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Friday, April 10, 2015

Getting out

With the change of the seasons, most of us in the USA are entering severe weather season. Tornadoes, hurricanes, and severe thunderstorms are common from March to November and can cause damage both local and widespread.

Earthquakes and tornadoes differ in the reaction to their occurrence, but cause similar damage. The standard teaching for an earthquake is to get out of a building or under something sturdy, while for a tornado we're supposed to get underground and find shelter in a corner or well built room. Getting out of a building that may fall down makes sense, as does getting underground to avoid flying debris, but what happens after the storm has passed or the earth stops shaking? If you've managed to survive the collapse of your house or business, you now have the problem of having what's left of your house sitting on top of your shelter. If you're inside when that happens, do you have what you need to get back out? There's a reason farmers built their storm cellars apart from the house or barn: it's easier to dig yourself out if you don't have a house sitting on you.

Every storm shelter should have some basic tools in it to help you get out unless you're happy with having to wait for outside assistance.

Tools you should have
  • Saws- hand saws should be short to allow their use in cramped spaces. Have wood saws for wooden structures, and hack saws if you expect to run into metal reinforcing bars.
  • Levers- crowbars, pry bars, and larger bars give you a mechanical advantage to shift large pieces of debris.
  • Jacks- small hydraulic jacks or even salvaged automobile type screw jacks give a huge boost to mechanical advantage.
  • Axes- hand axes are useful for removing small limbs from trees and can be used to cut timbers and boards into sizes easier to move.
  • Hammers- small hammers will be useful for disassembling wooden structures, and larger ones (sledge hammers) will work to break up concrete.
  • Shovels- like saws, short handles will make them easier to use in tight spaces.

Tools you should avoid
  • Chainsaws or any other gas-powered tool. Chainsaw exhaust contains a lot of Carbon Monoxide, which is dangerous in small spaces.
  • Cutting torches. Unless you are well-versed in the use of metal cutting equipment an open flame can be more of a danger than a help. Setting yourself or your shelter on fire is not going to help your situation, regardless of how bad it already is.
  • Unless your situation is “ITLH” (Immediate threat to life or health), avoid tools that you're unfamiliar with. You're not going to be making the situation any better by adding to the list of injured.
If you are one of the lucky ones that gets through the storm/earthquake without serious damage, are you willing to lend aid to your neighbors? Do you have the tools needed to be of assistance? Unless you have earth moving equipment (back-hoe, skid loader, tractor, etc.) and the skills to use it, you're going to be limited to hands and hand tools. 

Before you think that hand tools are worthless, you should look into some of the things people have been able to do with less than we can buy in any hardware store. Pyramids in Egypt and Central America, the Burma Road, and Stonehenge are all good examples of what people are capable of without the use of power tools. Shifting the remains of a house off of a basement is a small job in comparison, and the more hands put to task makes the work faster.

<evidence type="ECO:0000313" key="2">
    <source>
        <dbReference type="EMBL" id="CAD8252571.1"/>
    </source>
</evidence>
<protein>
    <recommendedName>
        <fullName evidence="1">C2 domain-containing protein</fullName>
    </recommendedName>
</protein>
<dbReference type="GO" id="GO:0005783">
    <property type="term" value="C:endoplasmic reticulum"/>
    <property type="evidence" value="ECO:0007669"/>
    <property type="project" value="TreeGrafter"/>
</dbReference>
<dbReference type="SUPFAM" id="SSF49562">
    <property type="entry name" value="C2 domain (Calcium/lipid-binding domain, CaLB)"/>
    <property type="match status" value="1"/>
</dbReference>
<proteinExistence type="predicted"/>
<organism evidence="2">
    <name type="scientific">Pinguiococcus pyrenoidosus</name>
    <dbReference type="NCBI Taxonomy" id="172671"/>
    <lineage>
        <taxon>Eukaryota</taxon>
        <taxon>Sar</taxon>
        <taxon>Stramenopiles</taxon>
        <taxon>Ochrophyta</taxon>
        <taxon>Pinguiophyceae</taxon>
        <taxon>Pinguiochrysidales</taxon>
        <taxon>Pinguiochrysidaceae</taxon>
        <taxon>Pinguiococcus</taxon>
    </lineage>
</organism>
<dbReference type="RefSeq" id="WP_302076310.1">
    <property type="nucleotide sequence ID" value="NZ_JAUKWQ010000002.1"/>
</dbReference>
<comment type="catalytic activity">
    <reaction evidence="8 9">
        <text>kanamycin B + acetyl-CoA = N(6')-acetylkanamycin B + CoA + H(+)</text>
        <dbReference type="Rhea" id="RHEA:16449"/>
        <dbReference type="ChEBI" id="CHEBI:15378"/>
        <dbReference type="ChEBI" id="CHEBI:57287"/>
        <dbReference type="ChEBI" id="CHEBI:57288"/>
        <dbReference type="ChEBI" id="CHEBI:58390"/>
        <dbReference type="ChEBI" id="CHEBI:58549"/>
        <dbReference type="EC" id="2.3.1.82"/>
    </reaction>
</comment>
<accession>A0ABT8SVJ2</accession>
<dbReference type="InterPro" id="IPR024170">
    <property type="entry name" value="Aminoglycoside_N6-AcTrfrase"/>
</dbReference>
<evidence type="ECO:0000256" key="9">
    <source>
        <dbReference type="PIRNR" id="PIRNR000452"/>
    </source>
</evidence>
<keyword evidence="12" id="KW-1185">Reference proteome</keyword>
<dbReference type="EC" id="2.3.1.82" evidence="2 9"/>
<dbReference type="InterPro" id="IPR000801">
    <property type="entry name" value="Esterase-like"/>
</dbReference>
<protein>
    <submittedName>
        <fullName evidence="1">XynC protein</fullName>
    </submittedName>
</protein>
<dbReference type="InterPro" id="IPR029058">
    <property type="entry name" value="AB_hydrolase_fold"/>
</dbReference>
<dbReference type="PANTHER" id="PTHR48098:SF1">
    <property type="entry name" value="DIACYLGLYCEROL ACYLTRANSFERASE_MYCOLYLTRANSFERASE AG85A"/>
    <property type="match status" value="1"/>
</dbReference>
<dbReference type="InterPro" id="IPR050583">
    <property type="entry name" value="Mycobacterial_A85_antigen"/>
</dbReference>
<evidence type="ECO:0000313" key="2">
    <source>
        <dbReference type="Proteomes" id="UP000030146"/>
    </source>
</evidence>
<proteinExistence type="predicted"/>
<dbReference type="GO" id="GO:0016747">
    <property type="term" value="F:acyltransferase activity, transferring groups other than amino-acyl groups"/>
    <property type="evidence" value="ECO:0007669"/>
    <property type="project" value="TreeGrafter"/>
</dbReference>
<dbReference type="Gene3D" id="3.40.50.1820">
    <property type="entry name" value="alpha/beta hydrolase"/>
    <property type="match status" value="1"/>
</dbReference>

The other problem that may pop up is if you're away from your shelter when it gets buried. If the supplies inside are what you need to live on for a while, you'll have to dig them out.

Suggestions
  • Since you'll be working from the surface down or from the outside in, tools can be larger and able to move more material, quicker.
  • Power tools will be more useful so long as you have a supply of power or fuel.
  • Chainsaws are very handy to have around after a storm, since they can make quick work of clearing trees from roads and can make an opening in a wall with ease. Be aware of power lines when working around trees.
  • Electric tools powered by generators can be a great help as long as you keep the generator exhaust away from the space you're working on.
  • Cordless tools don't generally have the same power as a corded version, but could be very handy in tight spaces.
  • Having a way to move debris away from the site is very important. A pickup truck, wheelbarrow, trailer, or small tractor will help clear the work area and allows faster work. The corollary to this is finding a place to put all of the debris (at least temporarily).
  • A portable pump and some hose will help if you've got to work below ground level after a storm. The rains that accompany tornadoes can cause localized flooding and since most shelters are underground, they will fill with water fast.
These are just some suggestions on a subject that came up among friends a few days ago. We get tornadoes in my area most years, some years worse than others. I've seen houses and large sections of small towns completely destroyed in a matter of minutes, and the recovery time is measured in months or years. A large part of being prepared is thinking things through, and it is my goal to keep you thinking.

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